I may be dating myself with the Naughty by Nature OPP reference, but I couldn’t get it out of my head. The Internet of Things (IoT) is the next big thing in the high-tech industry and with consumer products. At its core, the IoT is devices that weren’t previously internet connected, but now are. They are “smart” products: your new thermostat, your new fridge, your new garage door opener, security cameras, and so on. I was a bit slow to adopt any of these because of security concerns I had.
If those devices can get out to the wilds of the internet, then perhaps things can get in too. The most famous incident with IoT devices so far is when devices infected with the Mirai malware were made to perform a DDOS attack on DNS provider Dyn last October. They brought down or affected small services you may have heard of before like Netflix, Amazon.com, Yammer, AirBnB, and many more. This is an artist’s interpretation of the Mirai botnet:
Recently I decided to walk down the road of IoT adoption partly as an experiment, partly to become familiar with new technology, and mostly because it’s a lot of fun to just say, “Alexa, turn on the outside lights”, “Alexa, what’s the weather?”, or “Alexa, set the house to 68 degrees” without having to take out my phone or, better-yet, get up. My adoption of the IoT started with a single Amazon Echo Dot and quickly extended into more Echo Dots for whole-house coverage, most of my house lighting through ZigBee-enabled lights, a Wink Hub2 to act as a bridge between the lights and my Dots, a Nest thermostat, and Nest Protects.
My security concerns were still there though, and a botnet was really the least of my concerns. I am more concerned with the compromising of one of these devices to be used as a proxy to attack my home network and capture sensitive information. I decided to do a home network audit and snoop on these devices to see exactly what they were doing.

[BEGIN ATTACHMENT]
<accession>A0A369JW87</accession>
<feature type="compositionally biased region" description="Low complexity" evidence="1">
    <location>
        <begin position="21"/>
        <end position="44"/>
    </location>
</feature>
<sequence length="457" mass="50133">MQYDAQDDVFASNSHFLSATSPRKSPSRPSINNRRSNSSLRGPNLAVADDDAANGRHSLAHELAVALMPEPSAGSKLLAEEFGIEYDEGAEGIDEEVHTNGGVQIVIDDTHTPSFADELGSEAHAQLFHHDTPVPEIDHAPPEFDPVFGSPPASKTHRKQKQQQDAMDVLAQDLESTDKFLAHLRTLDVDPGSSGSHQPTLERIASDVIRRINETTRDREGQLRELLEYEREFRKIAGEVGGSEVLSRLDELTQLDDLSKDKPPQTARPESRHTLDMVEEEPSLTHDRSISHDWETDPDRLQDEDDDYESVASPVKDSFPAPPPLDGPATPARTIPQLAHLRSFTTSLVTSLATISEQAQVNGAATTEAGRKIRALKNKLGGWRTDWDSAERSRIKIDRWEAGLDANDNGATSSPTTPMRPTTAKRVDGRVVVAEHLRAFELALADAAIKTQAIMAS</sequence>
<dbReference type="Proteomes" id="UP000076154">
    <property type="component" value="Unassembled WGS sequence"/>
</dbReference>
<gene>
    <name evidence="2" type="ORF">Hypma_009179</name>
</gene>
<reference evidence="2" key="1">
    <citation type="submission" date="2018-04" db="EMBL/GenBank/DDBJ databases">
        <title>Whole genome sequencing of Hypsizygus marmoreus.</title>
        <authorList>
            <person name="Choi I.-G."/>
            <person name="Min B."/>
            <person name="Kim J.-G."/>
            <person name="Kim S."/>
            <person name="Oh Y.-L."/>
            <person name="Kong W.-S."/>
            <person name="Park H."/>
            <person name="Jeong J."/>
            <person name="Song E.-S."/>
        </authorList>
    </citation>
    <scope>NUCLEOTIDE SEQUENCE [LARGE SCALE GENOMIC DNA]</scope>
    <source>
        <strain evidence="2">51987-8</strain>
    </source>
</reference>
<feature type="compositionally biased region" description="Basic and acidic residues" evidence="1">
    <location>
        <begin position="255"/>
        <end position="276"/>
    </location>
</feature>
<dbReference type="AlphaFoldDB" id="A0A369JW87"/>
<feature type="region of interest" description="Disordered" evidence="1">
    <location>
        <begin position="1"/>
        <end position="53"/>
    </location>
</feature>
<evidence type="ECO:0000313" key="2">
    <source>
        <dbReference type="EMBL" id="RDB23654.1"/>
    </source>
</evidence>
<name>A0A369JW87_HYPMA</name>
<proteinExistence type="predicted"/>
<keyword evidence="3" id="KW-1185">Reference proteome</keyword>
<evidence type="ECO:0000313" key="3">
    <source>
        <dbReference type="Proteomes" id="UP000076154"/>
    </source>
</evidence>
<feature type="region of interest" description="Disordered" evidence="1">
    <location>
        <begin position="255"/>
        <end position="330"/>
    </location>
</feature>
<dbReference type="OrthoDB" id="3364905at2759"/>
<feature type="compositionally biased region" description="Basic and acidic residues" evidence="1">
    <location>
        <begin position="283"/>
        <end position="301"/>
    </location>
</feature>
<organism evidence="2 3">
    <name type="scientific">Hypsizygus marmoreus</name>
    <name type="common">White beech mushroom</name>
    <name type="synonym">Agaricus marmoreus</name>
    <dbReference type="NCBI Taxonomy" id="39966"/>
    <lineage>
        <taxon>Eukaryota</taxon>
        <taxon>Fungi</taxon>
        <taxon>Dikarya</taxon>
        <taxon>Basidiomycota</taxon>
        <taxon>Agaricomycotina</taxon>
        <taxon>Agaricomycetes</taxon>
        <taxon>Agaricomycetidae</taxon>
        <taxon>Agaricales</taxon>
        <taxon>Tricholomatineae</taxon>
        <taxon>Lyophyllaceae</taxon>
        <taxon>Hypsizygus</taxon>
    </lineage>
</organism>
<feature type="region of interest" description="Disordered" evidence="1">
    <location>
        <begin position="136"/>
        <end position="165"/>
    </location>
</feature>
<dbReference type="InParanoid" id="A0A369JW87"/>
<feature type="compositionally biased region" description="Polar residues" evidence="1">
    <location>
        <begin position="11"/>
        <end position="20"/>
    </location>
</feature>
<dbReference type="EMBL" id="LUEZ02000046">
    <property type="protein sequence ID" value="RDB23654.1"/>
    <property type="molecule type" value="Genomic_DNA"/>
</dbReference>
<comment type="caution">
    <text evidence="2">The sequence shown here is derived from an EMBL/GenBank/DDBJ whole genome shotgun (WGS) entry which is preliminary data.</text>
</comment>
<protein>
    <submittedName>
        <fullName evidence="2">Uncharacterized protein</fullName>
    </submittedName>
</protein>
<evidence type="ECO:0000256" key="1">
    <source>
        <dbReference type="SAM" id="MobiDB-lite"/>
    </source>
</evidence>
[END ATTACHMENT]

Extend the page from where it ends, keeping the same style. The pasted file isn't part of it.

I started by writing down every internet-connected device in my home: iPhone’s, iPad’s, cable boxes, computers, etc. I then used a network information gathering tool called Zenmap to scan my network for devices, their OS, and their open ports. I compared the two to see if there was anything missing or perhaps an intruder there.
…a botnet was really the least of my concerns. I am more concerned with the compromising of one of these devices to be used as a proxy to attack my home network and capture sensitive information.
After everything checked out there, I wanted to sniff all the traffic occurring on my network. I did this by using the Man In The Middle Framework to ARP poison my networking forcing all traffic to be routed through my computer.
I also used two programs for session hijacking that would show me cookies being passed. I did this because malicious activity may not always be obvious just from request destination and origination. The two programs are called Ferret and Hamster.
All my new IoT devices checked out fine. True it was a small glimpse into their overall activity, but I was happy to see nothing crazy was going on. However, an old device looks like it was infected. I use a Gen1 Amazon FireTV Stick. I can’t completely blame the stick itself. I had opened it up to unsigned apps in order to run an app that will remain nameless to stream TV and movie content. Every 4 hours, I saw it do an HTTPS form submission. From appearances, it was simply pinging a website in China telling it that it was alive, what language it uses, and what its operating system is. Yes, my TV is in a botnet. I didn’t pick up any other suspicious activity from it since except for the regular pings.
The website it’s going to (nrc.tapas.net) is registered to Baidu Technology, which is like the Google of China. Here are the registration details:
Yes, my TV is in a botnet…
I have contemplated sending an email asking them what gives. Key-Systems is a registrar, and I’m unsure if Baidu does webserver/webservice hosting that may make registration information look like this. Either way this doesn’t seem like legitimate activity for an Amazon device with only one non-standard app installed on it. I have a couple Amazon Fire Tablets with this same app and neither of them exhibited this behavior. It may just have been bad luck. I’ve ordered a Gen2 FireStick from Amazon as a replacement. I’m curious if it will do the same thing.
Beware the IoT. I’m pretty safe and knowledgeable, and my household was still hit. With that said, it was only a single device and one I had essentially rooted. I’d imagine that without the hacking, it would be far less vulnerable. Still, it’s something to keep in mind as you adopt this technology for your own home.